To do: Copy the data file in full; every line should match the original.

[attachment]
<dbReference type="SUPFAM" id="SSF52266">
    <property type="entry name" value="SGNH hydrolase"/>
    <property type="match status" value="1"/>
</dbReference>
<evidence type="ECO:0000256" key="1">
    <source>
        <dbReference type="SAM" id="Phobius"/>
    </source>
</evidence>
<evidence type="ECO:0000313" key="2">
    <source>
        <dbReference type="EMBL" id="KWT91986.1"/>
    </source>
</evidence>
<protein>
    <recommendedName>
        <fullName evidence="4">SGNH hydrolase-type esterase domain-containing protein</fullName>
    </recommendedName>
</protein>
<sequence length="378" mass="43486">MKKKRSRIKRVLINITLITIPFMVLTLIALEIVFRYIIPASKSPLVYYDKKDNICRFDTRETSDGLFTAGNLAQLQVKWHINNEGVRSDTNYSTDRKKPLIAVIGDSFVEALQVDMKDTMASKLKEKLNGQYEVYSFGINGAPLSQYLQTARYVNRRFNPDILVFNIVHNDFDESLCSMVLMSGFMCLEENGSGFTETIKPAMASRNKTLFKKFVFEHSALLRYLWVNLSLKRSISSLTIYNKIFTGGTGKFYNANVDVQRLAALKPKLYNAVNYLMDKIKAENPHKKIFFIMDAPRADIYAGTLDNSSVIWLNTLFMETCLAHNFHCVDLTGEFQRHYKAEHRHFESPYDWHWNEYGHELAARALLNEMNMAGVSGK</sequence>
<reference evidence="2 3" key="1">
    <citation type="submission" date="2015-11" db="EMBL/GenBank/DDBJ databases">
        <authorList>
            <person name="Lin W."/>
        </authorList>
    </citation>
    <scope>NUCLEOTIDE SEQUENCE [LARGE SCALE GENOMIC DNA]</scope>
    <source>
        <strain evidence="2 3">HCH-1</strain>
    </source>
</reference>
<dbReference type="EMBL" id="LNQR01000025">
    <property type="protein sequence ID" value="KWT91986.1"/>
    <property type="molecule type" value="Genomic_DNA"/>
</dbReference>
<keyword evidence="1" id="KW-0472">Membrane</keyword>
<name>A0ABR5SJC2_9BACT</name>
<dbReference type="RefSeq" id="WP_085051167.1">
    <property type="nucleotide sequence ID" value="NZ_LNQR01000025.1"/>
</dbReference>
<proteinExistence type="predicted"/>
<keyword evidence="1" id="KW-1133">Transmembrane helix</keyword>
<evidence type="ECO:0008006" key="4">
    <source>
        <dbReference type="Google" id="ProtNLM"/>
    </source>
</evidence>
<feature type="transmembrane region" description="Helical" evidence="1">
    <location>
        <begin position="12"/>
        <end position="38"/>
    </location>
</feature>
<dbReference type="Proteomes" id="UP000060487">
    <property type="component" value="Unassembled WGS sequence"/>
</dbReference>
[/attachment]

<dbReference type="SUPFAM" id="SSF52266">
    <property type="entry name" value="SGNH hydrolase"/>
    <property type="match status" value="1"/>
</dbReference>
<evidence type="ECO:0000256" key="1">
    <source>
        <dbReference type="SAM" id="Phobius"/>
    </source>
</evidence>
<evidence type="ECO:0000313" key="2">
    <source>
        <dbReference type="EMBL" id="KWT91986.1"/>
    </source>
</evidence>
<protein>
    <recommendedName>
        <fullName evidence="4">SGNH hydrolase-type esterase domain-containing protein</fullName>
    </recommendedName>
</protein>
<sequence length="378" mass="43486">MKKKRSRIKRVLINITLITIPFMVLTLIALEIVFRYIIPASKSPLVYYDKKDNICRFDTRETSDGLFTAGNLAQLQVKWHINNEGVRSDTNYSTDRKKPLIAVIGDSFVEALQVDMKDTMASKLKEKLNGQYEVYSFGINGAPLSQYLQTARYVNRRFNPDILVFNIVHNDFDESLCSMVLMSGFMCLEENGSGFTETIKPAMASRNKTLFKKFVFEHSALLRYLWVNLSLKRSISSLTIYNKIFTGGTGKFYNANVDVQRLAALKPKLYNAVNYLMDKIKAENPHKKIFFIMDAPRADIYAGTLDNSSVIWLNTLFMETCLAHNFHCVDLTGEFQRHYKAEHRHFESPYDWHWNEYGHELAARALLNEMNMAGVSGK</sequence>
<reference evidence="2 3" key="1">
    <citation type="submission" date="2015-11" db="EMBL/GenBank/DDBJ databases">
        <authorList>
            <person name="Lin W."/>
        </authorList>
    </citation>
    <scope>NUCLEOTIDE SEQUENCE [LARGE SCALE GENOMIC DNA]</scope>
    <source>
        <strain evidence="2 3">HCH-1</strain>
    </source>
</reference>
<dbReference type="EMBL" id="LNQR01000025">
    <property type="protein sequence ID" value="KWT91986.1"/>
    <property type="molecule type" value="Genomic_DNA"/>
</dbReference>
<keyword evidence="1" id="KW-0472">Membrane</keyword>
<name>A0ABR5SJC2_9BACT</name>
<dbReference type="RefSeq" id="WP_085051167.1">
    <property type="nucleotide sequence ID" value="NZ_LNQR01000025.1"/>
</dbReference>
<proteinExistence type="predicted"/>
<keyword evidence="1" id="KW-1133">Transmembrane helix</keyword>
<evidence type="ECO:0008006" key="4">
    <source>
        <dbReference type="Google" id="ProtNLM"/>
    </source>
</evidence>
<feature type="transmembrane region" description="Helical" evidence="1">
    <location>
        <begin position="12"/>
        <end position="38"/>
    </location>
</feature>
<dbReference type="Proteomes" id="UP000060487">
    <property type="component" value="Unassembled WGS sequence"/>
</dbReference>